I appreciate the fantastic guest post from Amanuel Tseggai, Pharm.D., BCPS!
There are plenty of clinical considerations when it comes to gabapentin. Here’s a scenario of using gabapentin in chronic kidney disease.
A 42 year old African American man with a history of coronary artery disease and decompensated heart failure s/p heart transplant and chronic kidney disease presented to a hospital on 9/29/16 complaining of shortness of breath, dyspnea upon exertion and LE edema. On admission his rapamycin level was undetectable which concerned the primary care givers of possible rejection.
Two days after his admission, a family member noticed some behavioral changes, including confusion, altered mental status which was confirmed by a nurse who was caring for him at the time.
Drug in question: Gabapentin 300mg q8h
|Date: BUN SRCR CRCL|
|9/29 45 3.83 28ml/min|
|9/30 58 5.32 20|
|10/1 62 6.38 17|
|10/1 71 7.19 15|
Gabapentin was discontinued and patient received hemodialysis the following day after transferring him to ccu.
According to progress note from nephrologist, patient showed some improvement in mental status after receiving dialysis, with some confusion accompanied with tachycardia. Uremia was suspected as the major contributing factor to his altered mental status, encephalopathy.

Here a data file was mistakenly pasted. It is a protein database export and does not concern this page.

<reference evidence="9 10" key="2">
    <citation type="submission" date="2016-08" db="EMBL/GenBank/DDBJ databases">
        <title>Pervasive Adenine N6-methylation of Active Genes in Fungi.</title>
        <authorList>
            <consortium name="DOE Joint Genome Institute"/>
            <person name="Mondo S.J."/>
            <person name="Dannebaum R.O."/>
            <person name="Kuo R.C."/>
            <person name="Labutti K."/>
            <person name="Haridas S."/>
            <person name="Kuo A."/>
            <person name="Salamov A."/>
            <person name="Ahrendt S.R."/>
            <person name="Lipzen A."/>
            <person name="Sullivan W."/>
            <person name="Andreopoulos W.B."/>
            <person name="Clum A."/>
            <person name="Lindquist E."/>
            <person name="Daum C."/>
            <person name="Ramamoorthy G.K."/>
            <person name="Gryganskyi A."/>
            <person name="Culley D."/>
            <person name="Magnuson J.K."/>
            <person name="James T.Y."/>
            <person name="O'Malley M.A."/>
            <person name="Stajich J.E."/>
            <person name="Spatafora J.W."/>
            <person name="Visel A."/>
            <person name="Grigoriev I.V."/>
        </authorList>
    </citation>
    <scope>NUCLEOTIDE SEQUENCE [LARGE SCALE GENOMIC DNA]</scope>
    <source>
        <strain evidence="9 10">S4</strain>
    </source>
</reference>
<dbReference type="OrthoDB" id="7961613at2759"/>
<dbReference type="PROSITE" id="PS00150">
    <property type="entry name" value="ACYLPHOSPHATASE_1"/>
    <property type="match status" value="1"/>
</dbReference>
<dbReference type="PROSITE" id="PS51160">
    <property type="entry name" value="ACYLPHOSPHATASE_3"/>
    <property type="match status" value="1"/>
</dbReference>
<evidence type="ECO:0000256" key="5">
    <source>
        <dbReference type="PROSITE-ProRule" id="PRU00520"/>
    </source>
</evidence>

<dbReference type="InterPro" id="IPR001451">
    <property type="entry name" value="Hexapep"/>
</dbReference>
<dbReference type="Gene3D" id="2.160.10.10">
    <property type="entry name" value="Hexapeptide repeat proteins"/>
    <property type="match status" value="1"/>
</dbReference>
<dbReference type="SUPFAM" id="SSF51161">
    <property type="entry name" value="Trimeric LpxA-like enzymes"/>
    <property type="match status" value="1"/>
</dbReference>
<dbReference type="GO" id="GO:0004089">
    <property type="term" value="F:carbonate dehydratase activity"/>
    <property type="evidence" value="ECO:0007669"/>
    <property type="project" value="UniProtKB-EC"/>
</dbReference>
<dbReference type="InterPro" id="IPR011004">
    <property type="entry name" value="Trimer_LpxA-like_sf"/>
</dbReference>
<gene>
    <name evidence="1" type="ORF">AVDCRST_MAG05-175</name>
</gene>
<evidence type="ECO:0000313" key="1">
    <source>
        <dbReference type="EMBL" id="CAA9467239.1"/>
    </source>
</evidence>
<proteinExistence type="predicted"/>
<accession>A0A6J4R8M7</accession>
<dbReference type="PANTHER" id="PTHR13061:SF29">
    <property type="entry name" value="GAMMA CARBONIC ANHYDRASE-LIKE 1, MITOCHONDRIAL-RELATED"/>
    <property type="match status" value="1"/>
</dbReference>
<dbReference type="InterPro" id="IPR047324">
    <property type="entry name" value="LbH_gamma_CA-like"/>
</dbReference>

Clinical manifestations of uremic encephalopathy include fatigue, muscle weakness, malaise, headache, restless legs, asterixis, polyneuritis, mental status changes, muscle cramps, seizures, stupor, and coma.(ref: http://emedicine.medscape.com/article/245296-clinical)
Gabapentin has also been linked to causing behavioral changes such as confusion and CNS depression including somnolence and dizziness, which is more prominent in patients with renal impairment. (Lexicomp 2016).
Take home message:
Pharmacists who help manage patient’s regimen both in an institution and outpatient basis should be mindful of and closely monitor laboratory parameters that sway on how we treat patients one way or the other. Majority drugs, including Gabapentin, are eliminated by the kidneys and will accumulate to a toxic level in renally compromised patients as in this case.
Per Lexicomp, Gabapentin’s recommended dose in patients with renal impairment is as follows:
CrCl >15 to 29 mL/minute: 200 to 700 mg once daily
CrCl 15 mL/minute: 100 to 300 mg once daily
CrCl <15 mL/minute: Reduce daily dose in proportion to creatinine clearance based on dose for creatinine clearance of 15 mL/minute (eg, reduce dose by one-half [range: 50 to 150 mg/day] for CrCl 7.5 mL/minute)
ESRD requiring hemodialysis: Dose based on CrCl plus a single supplemental dose of 125 to 350 mg (given after each 4 hours of hemodialysis
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